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Financial Planning / Tax Strategies
|Subject: Re: 5% Capital Gains Tax Rate||Date: 12/29/2004 5:37 PM|
|Author: KenAtPcs||Number: 75057 of 125695|
Yes, generally "tax exempt" money market funds and "tax exempt" (municipal) bond funds are more appealing to those in higher tax brackets because they are left with more after taxes than in a fully taxable money market account or fully taxable bond fund.
But for those of us in the middle and lower marginal tax rates don't save as much by the "tax exempt" status so usually we in the middle and lower marginal tax rates are better off with a fully taxable money market account or a fully taxable bond fund.
There have been times when the numbers didn't quite work that way, but those tend to be relatively brief times (a couple years, for example).
It seems like perhaps this is one of those times? I almost always agree with what you write, but I have to disagree this time.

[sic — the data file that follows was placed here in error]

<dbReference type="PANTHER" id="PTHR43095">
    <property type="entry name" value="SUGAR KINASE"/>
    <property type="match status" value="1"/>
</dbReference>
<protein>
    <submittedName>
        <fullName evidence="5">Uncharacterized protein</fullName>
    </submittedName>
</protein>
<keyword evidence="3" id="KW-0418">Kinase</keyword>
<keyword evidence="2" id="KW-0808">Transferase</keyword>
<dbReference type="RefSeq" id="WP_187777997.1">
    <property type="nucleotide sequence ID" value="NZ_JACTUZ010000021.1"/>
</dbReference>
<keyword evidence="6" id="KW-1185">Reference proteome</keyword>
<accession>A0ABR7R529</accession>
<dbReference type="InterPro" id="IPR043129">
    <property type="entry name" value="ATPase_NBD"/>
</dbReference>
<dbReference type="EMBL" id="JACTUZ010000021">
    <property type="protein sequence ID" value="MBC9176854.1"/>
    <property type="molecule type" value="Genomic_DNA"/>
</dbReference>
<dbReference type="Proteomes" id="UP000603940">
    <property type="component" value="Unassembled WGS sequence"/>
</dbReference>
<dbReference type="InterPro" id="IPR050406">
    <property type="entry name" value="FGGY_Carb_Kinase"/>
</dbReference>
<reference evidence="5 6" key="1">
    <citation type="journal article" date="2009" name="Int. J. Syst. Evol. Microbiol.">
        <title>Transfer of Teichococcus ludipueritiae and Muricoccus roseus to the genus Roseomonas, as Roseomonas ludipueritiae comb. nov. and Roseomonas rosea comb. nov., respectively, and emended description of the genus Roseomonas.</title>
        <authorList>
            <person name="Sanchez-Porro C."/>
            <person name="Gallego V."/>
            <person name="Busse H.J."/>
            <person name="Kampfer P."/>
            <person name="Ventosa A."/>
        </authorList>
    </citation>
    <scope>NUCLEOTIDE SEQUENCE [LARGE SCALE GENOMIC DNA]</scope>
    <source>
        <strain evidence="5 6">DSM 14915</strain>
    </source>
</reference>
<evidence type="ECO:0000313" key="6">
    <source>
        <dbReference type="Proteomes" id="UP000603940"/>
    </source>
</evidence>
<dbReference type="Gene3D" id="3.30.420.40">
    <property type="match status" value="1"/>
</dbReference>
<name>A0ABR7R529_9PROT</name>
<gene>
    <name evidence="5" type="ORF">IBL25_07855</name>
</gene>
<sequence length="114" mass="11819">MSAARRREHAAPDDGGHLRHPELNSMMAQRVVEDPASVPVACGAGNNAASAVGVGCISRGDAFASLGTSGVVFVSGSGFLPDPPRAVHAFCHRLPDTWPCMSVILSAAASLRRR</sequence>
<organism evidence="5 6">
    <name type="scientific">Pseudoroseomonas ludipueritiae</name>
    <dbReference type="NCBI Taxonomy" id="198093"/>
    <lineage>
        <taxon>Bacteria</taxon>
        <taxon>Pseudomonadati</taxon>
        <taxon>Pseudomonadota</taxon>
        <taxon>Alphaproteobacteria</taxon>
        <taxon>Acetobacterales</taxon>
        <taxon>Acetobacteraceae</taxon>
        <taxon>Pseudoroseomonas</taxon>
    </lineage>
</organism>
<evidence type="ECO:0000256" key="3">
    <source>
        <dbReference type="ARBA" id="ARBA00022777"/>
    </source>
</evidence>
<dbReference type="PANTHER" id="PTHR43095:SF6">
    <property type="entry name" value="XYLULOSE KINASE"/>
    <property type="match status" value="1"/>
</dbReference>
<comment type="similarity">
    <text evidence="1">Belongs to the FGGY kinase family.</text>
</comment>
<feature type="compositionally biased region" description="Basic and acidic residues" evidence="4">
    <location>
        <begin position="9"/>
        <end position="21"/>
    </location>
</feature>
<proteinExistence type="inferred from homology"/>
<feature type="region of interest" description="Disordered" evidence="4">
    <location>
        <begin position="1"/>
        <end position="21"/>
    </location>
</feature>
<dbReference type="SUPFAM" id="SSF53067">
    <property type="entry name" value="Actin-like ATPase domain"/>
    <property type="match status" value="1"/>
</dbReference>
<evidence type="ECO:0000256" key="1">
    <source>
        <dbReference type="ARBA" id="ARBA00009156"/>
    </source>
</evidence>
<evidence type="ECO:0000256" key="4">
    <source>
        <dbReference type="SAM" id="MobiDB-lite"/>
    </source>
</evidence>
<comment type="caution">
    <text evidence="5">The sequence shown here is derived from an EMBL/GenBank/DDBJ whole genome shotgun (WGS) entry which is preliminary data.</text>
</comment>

Here are current yields from Vanguard's website. The highest taxable MMF at the moment is Prime at 1.92%. The Tax-Exempt MMF is at 1.77%.
The lowest Federal marginal tax rate is 15%. That means Prime has an after tax yield of 1.63%. If you're in the middle tax rate of 25%, its yield drops to just 1.44%. Even ING's 2.35% rate (not apples to apples) drops to 1.76%, which is the same as the current tax-exempt MMF rate.
For someone living in a high tax state in the 25% bracket or higher, if there's a a tax-free MMF for your state, you're definitely better off in that than even at ING.
Of course, if you have too much tax-exempt income, there's always AMT to worry about ....
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